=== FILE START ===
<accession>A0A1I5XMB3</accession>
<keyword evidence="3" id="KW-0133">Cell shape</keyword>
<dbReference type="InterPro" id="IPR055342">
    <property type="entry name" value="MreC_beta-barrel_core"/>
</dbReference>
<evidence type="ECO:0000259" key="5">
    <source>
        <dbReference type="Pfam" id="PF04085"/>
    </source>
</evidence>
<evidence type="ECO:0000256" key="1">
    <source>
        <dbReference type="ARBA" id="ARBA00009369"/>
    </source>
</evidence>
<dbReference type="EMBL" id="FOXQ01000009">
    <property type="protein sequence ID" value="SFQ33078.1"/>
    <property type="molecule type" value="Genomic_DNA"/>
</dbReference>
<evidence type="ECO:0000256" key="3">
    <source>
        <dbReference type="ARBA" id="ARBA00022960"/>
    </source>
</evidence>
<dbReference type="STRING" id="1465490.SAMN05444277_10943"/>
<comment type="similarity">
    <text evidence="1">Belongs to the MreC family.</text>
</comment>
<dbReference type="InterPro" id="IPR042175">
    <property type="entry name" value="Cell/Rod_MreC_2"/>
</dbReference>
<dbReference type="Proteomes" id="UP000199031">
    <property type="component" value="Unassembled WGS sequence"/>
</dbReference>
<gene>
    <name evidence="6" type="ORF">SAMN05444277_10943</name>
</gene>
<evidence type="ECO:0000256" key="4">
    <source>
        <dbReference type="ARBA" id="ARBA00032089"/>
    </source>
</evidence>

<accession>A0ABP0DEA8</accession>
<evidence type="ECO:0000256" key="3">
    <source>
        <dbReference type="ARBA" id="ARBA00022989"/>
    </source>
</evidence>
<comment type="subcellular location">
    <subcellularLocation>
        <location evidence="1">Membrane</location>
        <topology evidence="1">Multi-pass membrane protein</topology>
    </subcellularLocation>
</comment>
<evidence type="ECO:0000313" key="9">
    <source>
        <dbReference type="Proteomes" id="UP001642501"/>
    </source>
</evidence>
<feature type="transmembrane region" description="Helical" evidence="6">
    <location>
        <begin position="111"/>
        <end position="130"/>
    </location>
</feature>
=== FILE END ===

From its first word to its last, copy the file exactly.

<accession>A0A1I5XMB3</accession>
<keyword evidence="3" id="KW-0133">Cell shape</keyword>
<dbReference type="InterPro" id="IPR055342">
    <property type="entry name" value="MreC_beta-barrel_core"/>
</dbReference>
<evidence type="ECO:0000259" key="5">
    <source>
        <dbReference type="Pfam" id="PF04085"/>
    </source>
</evidence>
<evidence type="ECO:0000256" key="1">
    <source>
        <dbReference type="ARBA" id="ARBA00009369"/>
    </source>
</evidence>
<dbReference type="EMBL" id="FOXQ01000009">
    <property type="protein sequence ID" value="SFQ33078.1"/>
    <property type="molecule type" value="Genomic_DNA"/>
</dbReference>
<evidence type="ECO:0000256" key="3">
    <source>
        <dbReference type="ARBA" id="ARBA00022960"/>
    </source>
</evidence>
<dbReference type="STRING" id="1465490.SAMN05444277_10943"/>
<comment type="similarity">
    <text evidence="1">Belongs to the MreC family.</text>
</comment>
<dbReference type="InterPro" id="IPR042175">
    <property type="entry name" value="Cell/Rod_MreC_2"/>
</dbReference>
<dbReference type="Proteomes" id="UP000199031">
    <property type="component" value="Unassembled WGS sequence"/>
</dbReference>
<gene>
    <name evidence="6" type="ORF">SAMN05444277_10943</name>
</gene>
<evidence type="ECO:0000256" key="4">
    <source>
        <dbReference type="ARBA" id="ARBA00032089"/>
    </source>
</evidence>

<accession>A0ABP0DEA8</accession>
<evidence type="ECO:0000256" key="3">
    <source>
        <dbReference type="ARBA" id="ARBA00022989"/>
    </source>
</evidence>
<comment type="subcellular location">
    <subcellularLocation>
        <location evidence="1">Membrane</location>
        <topology evidence="1">Multi-pass membrane protein</topology>
    </subcellularLocation>
</comment>
<evidence type="ECO:0000313" key="9">
    <source>
        <dbReference type="Proteomes" id="UP001642501"/>
    </source>
</evidence>
<feature type="transmembrane region" description="Helical" evidence="6">
    <location>
        <begin position="111"/>
        <end position="130"/>
    </location>
</feature>